The Working Memory Model (Baddeley and Hitch, 1974)- A Simple Summary

Travis DixonCognitive Psychology

The working memory model explains how short-term memories work.

At first glance the working memory model can be very complicated and overwhelming. This post will break it down into four simple steps so you can understand it.

  1. Step One: What is “working memory?”
  2. Step Two: What are the “slave systems?”
  3. Step Three: What is the “central executive?” 
  4. Step Four: What is the “episodic buffer?”

The Working Memory Model

File:Baddley's Model of Working Memory.png - Wikimedia Commons

Don’t be intimated by the complicated sounding names. They’re quite easy to understand if you try hard enough.

1. What is “working memory”?

The working memory model is an explanation for how short-term memory works. Working memory is another name for short-term memory – the stuff you’re thinking about right now. There are two main types of working memory: visual and auditory. We can imagine how things look in our mind using visual working memory. We can remember words, language and sounds using auditory working memory.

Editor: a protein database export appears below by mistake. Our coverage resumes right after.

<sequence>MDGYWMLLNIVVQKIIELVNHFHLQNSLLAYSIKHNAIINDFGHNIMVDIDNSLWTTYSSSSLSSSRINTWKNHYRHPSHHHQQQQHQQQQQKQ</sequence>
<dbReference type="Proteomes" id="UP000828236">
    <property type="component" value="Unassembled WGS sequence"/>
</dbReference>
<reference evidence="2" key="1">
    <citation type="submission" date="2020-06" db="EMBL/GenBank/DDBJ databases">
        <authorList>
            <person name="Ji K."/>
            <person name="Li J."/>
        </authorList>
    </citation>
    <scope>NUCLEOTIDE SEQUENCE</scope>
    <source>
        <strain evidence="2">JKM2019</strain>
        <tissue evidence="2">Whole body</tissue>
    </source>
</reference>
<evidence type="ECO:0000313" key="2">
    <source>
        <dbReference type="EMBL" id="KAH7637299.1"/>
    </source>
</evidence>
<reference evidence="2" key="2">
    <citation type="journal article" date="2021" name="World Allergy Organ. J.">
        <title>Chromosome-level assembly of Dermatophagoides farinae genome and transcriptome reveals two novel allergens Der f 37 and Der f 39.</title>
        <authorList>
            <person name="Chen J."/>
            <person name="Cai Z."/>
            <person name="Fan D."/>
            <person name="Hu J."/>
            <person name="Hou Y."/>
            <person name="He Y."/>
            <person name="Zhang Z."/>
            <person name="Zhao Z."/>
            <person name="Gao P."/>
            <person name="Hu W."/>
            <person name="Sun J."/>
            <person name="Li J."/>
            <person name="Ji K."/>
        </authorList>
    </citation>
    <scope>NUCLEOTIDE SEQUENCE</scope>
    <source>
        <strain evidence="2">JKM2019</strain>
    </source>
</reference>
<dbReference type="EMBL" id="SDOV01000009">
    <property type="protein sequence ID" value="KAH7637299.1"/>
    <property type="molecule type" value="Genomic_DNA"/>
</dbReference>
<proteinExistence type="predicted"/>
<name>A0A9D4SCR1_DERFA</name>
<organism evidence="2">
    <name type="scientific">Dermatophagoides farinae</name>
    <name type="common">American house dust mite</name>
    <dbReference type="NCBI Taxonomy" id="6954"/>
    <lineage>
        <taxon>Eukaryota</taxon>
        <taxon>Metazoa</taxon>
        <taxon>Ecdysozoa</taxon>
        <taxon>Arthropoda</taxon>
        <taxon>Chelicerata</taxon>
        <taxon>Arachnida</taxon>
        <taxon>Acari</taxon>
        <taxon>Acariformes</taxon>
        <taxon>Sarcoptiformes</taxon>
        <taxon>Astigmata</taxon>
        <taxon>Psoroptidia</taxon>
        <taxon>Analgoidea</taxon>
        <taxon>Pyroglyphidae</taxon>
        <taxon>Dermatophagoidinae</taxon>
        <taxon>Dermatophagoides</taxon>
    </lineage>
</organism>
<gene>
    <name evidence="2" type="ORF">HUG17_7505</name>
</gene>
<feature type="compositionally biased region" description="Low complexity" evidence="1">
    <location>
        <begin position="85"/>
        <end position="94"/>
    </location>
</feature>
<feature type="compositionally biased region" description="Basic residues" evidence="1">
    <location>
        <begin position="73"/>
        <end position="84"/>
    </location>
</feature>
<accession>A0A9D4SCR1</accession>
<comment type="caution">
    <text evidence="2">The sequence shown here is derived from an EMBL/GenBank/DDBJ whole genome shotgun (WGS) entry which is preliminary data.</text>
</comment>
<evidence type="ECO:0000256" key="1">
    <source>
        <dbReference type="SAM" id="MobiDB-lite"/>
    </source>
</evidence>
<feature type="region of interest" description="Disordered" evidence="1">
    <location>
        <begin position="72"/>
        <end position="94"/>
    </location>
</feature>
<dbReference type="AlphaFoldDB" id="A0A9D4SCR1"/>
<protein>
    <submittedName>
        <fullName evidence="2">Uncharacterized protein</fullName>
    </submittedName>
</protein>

You know when you get a song stuck in your head and it can’t get out? That’s auditory working memory. Ever tried to remember where you left your phone by imagining all the places you’ve been? That’s visual working memory.

Alan Baddeley defines working memory as “…a brain system that provides temporary storage and manipulation of the information necessary for such complex cognitive tasks as language comprehension, learning, and reasoning.” (Baddeley, 1992) I like to define it as “the information held in our conscious attention.” 

2. What are the “slave systems?”

One important claim of the working memory model is that short-term memory has different parts for different types of memory (visual and auditory). That’s where the slave systems come in – they contain our visual and auditory working memory.

The slave systems have complicated names which sound scary at first but are easily understood when you think of how you use them.

  • The visuospatial sketchpad: this is the system that controls visual information.
  • The phonological loop: the system that controls auditory information.